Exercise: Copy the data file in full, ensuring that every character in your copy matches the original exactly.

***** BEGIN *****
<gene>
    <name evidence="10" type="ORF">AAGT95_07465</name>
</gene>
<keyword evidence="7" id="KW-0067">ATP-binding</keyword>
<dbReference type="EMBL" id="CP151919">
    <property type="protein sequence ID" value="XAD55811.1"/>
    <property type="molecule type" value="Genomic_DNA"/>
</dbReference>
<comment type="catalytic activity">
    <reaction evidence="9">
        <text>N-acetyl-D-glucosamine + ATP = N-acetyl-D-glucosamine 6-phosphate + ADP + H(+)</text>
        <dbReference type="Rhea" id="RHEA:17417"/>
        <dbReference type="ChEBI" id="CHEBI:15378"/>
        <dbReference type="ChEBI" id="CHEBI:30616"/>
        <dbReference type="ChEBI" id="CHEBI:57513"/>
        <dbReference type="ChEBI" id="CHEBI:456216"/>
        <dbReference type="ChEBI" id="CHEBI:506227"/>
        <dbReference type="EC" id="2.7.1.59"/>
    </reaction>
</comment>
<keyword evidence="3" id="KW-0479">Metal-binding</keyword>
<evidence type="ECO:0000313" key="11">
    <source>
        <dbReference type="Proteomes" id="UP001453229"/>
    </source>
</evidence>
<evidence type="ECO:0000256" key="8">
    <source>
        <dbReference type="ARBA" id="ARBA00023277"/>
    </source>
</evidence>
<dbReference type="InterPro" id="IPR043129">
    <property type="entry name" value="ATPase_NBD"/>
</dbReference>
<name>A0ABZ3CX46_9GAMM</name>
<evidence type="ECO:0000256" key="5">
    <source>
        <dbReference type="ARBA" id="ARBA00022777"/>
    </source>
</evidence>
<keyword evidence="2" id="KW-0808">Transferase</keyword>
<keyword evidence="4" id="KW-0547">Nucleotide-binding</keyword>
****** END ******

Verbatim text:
<gene>
    <name evidence="10" type="ORF">AAGT95_07465</name>
</gene>
<keyword evidence="7" id="KW-0067">ATP-binding</keyword>
<dbReference type="EMBL" id="CP151919">
    <property type="protein sequence ID" value="XAD55811.1"/>
    <property type="molecule type" value="Genomic_DNA"/>
</dbReference>
<comment type="catalytic activity">
    <reaction evidence="9">
        <text>N-acetyl-D-glucosamine + ATP = N-acetyl-D-glucosamine 6-phosphate + ADP + H(+)</text>
        <dbReference type="Rhea" id="RHEA:17417"/>
        <dbReference type="ChEBI" id="CHEBI:15378"/>
        <dbReference type="ChEBI" id="CHEBI:30616"/>
        <dbReference type="ChEBI" id="CHEBI:57513"/>
        <dbReference type="ChEBI" id="CHEBI:456216"/>
        <dbReference type="ChEBI" id="CHEBI:506227"/>
        <dbReference type="EC" id="2.7.1.59"/>
    </reaction>
</comment>
<keyword evidence="3" id="KW-0479">Metal-binding</keyword>
<evidence type="ECO:0000313" key="11">
    <source>
        <dbReference type="Proteomes" id="UP001453229"/>
    </source>
</evidence>
<evidence type="ECO:0000256" key="8">
    <source>
        <dbReference type="ARBA" id="ARBA00023277"/>
    </source>
</evidence>
<dbReference type="InterPro" id="IPR043129">
    <property type="entry name" value="ATPase_NBD"/>
</dbReference>
<name>A0ABZ3CX46_9GAMM</name>
<evidence type="ECO:0000256" key="5">
    <source>
        <dbReference type="ARBA" id="ARBA00022777"/>
    </source>
</evidence>
<keyword evidence="2" id="KW-0808">Transferase</keyword>
<keyword evidence="4" id="KW-0547">Nucleotide-binding</keyword>